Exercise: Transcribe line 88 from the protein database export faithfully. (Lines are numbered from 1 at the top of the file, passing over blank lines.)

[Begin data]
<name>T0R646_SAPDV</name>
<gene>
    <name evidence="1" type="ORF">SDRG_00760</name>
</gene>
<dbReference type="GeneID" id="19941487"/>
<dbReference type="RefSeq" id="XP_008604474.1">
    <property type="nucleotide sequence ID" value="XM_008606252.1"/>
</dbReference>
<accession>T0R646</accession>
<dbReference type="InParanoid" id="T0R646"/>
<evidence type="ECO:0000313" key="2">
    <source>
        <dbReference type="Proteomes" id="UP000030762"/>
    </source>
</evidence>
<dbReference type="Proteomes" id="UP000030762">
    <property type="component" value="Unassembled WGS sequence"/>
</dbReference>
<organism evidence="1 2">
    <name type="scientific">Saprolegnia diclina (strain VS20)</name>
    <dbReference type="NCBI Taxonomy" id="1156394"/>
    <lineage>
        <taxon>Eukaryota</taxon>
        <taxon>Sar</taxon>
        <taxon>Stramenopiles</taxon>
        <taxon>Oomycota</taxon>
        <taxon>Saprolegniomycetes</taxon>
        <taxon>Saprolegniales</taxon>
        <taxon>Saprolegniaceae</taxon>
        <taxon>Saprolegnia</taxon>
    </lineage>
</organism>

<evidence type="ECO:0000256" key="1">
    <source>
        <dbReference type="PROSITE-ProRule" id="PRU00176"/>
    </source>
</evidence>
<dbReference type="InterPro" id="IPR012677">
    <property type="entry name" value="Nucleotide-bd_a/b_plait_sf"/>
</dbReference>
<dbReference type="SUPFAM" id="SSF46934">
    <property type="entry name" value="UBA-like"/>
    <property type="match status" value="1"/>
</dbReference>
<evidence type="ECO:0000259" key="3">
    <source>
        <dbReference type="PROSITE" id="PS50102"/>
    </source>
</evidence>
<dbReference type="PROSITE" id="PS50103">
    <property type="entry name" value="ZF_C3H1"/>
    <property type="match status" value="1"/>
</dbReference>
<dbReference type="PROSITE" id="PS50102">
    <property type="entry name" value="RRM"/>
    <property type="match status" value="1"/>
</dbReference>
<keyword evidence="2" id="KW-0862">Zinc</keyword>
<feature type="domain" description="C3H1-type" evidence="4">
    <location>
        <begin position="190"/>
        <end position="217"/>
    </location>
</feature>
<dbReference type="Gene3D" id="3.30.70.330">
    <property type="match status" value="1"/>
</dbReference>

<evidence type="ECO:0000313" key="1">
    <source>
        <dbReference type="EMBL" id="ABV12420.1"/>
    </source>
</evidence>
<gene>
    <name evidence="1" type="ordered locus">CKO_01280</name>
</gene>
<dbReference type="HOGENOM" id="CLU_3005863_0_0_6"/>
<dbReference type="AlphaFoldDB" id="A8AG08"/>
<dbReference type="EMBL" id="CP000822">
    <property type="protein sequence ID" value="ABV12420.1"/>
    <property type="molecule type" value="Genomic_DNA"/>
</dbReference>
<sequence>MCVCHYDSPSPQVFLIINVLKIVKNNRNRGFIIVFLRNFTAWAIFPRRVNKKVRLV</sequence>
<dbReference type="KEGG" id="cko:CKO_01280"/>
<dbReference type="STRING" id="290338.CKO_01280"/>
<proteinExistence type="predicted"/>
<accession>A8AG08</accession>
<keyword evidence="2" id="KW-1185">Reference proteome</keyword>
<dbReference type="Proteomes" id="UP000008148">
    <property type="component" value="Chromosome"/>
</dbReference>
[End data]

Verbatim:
<dbReference type="Proteomes" id="UP000008148">